When Amber Dunks sits down for her interview, she is clearly exhausted.
She explains that while her fiancé has a job, he returns late, and last night they had a difficult time finding a safe spot to sleep on the street.
“When I got there at 11:20, it was really quiet; it was like a ghost town. So we were wondering, did people get swept or are (the police) coming back through?”
Amber didn’t always have street smarts. She had limited exposure to the homeless as a volunteer receptionist at the South Coast Gospel Mission in Coos Bay.
“Never really got to know them,” she says. “I went in, did my job, maybe said ‘hi’ every once in a while — that was it. And then all of a sudden I got here to Portland and I was one.”
When she was first homeless, Amber holed up in a tent with her box of books at the rest area, Right 2 Dream Too. Then, Ibrahim Mubarak, the co-founder of Right 2 Dream Too, invited her to join the 2012 protest march on Martin Luther King Jr. Day.
“I’d never been involved in protesting, activism, anything. After that, I was on fire,” says Amber. “If you don’t like the way things are, you can do something about it yourself, instead of waiting for somebody else.
“That was the most awesome revelation that I’ve ever had in my life.”
Now Amber has a lot to say about homelessness: “It seems like people on the streets have more problems than people that are housed, but that’s not necessarily the case. The houseless community — their problems are all out on Front Street because they don’t have four walls they can hide in and take care of those problems away from the rest of the world.”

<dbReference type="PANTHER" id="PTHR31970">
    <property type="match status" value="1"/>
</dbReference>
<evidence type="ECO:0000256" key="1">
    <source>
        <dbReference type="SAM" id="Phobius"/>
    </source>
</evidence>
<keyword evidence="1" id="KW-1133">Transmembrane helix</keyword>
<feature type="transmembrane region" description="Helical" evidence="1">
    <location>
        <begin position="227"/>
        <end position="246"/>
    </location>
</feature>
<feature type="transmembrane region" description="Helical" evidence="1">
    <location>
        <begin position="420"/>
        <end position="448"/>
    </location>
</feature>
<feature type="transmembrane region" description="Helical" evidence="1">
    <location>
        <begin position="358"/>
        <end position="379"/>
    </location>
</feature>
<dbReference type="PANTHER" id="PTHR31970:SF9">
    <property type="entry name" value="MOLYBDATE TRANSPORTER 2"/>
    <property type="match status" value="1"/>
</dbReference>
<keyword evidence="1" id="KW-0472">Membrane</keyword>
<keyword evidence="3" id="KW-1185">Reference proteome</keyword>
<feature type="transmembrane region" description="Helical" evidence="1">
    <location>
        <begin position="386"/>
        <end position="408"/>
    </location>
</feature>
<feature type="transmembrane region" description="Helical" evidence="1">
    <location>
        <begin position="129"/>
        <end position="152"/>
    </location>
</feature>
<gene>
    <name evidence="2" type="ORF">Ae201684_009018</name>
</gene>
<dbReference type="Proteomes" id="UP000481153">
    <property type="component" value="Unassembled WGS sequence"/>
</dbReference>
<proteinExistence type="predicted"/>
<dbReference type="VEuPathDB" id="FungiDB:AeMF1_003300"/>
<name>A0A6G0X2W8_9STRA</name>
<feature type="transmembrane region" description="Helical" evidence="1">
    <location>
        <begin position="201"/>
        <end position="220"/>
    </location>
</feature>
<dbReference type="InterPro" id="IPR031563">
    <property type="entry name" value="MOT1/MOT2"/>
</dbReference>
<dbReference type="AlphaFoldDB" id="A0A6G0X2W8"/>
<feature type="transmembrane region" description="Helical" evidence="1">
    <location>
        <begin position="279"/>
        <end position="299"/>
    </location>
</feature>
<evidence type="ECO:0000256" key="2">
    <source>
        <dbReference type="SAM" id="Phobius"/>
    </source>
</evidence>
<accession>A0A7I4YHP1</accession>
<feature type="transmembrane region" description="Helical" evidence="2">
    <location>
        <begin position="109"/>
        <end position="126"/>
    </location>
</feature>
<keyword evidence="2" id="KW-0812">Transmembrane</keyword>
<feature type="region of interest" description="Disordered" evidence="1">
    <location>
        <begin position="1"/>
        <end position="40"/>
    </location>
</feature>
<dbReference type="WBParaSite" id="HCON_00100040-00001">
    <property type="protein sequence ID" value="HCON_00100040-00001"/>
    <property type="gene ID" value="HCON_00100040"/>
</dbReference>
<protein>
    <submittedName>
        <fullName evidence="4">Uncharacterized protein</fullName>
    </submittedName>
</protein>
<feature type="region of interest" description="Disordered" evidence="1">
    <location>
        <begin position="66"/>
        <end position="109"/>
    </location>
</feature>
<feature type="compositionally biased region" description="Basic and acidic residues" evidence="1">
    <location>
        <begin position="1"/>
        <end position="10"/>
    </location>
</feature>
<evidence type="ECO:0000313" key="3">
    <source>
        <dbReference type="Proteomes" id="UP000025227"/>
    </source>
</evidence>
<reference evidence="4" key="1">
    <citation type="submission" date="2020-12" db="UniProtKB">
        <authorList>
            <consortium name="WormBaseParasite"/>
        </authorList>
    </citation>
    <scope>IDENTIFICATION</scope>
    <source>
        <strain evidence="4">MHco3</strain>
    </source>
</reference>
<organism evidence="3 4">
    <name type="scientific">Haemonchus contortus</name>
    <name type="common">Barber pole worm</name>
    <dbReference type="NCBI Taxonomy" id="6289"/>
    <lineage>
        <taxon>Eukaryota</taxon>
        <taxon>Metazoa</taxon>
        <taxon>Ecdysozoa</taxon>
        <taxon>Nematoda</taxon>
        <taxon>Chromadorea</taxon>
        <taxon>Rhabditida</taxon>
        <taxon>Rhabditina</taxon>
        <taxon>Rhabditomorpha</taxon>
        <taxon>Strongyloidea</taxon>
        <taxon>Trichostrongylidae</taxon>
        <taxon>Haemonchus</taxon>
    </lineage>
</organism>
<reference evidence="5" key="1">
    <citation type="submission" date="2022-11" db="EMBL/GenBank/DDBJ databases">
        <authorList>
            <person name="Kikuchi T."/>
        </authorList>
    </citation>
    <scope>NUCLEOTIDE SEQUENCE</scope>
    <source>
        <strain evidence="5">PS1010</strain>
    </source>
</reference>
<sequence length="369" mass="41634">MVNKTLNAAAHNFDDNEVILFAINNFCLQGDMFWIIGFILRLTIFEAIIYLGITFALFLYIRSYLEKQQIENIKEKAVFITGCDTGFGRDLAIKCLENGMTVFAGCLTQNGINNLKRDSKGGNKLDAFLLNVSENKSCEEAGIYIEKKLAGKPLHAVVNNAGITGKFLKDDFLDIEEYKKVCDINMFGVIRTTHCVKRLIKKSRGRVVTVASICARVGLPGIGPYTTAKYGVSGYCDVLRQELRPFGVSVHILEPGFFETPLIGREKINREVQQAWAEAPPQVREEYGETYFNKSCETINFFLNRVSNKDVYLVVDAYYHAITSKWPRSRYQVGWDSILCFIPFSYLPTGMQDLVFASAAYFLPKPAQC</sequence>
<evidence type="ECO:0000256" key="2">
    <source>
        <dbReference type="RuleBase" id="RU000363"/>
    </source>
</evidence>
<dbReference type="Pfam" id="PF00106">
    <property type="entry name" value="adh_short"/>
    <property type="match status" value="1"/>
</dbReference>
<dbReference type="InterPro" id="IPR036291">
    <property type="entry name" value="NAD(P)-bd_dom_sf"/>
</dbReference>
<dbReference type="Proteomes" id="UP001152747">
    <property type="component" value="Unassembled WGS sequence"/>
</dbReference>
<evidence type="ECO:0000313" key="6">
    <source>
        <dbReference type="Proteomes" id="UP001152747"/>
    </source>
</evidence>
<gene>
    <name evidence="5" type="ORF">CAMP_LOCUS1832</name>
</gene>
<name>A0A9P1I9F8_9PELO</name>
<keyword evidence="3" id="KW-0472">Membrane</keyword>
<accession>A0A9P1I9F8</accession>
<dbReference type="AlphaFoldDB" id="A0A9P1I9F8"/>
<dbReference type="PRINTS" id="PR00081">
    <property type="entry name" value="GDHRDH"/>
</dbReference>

Amber also explains the difference between homeless and houseless: “People say home is where the heart is. Whether it be Right 2 Dream Too, a shelter, a doorway, under a bridge — you make the best of it, and that is actually your home; that is where you’re living. So we’re not really lacking a home as long as we have that sense of community within ourselves. What we’re lacking is housing.”
In addition to selling Street Roots with her fiancé at the Safeway near Lloyd Center, Amber has been deeply involved as an advocate for houseless rights. She has been a board member at Right 2 Dream Too, a secretary at Right 2 Survive, a testifier for the Homeless Bill of Rights Coalition in Salem, and a liaison for women experiencing domestic violence. She has gained skills in grant writing, conflict resolution, public speaking and event planning.
“If you actually get involved instead of just sitting there, you can learn so much that you can put on your resume,” she says.
In order to deal with recent losses in her family and health issues, Amber has taken a break from some of her community work to focus on what she needs.
“I want what everyone else wants,” says Amber. “To be normal, to be married, to have a family. To be housed, to have a good job — hopefully a job helping people.”
To that end, Amber will be applying for financial aid to go to school and hopes to have a full-time job to save up for an apartment.
Amber sums up her experience by saying: “I’m not going to say I’m happy to be houseless. But I will say once this part of my journey is over, when I look back on it, I will never be sorry that this happened to me because I would not be the person that I’m turning into.
“I got lucky to fall in with a group of people that knew how to advocate for themselves and wanted something better.”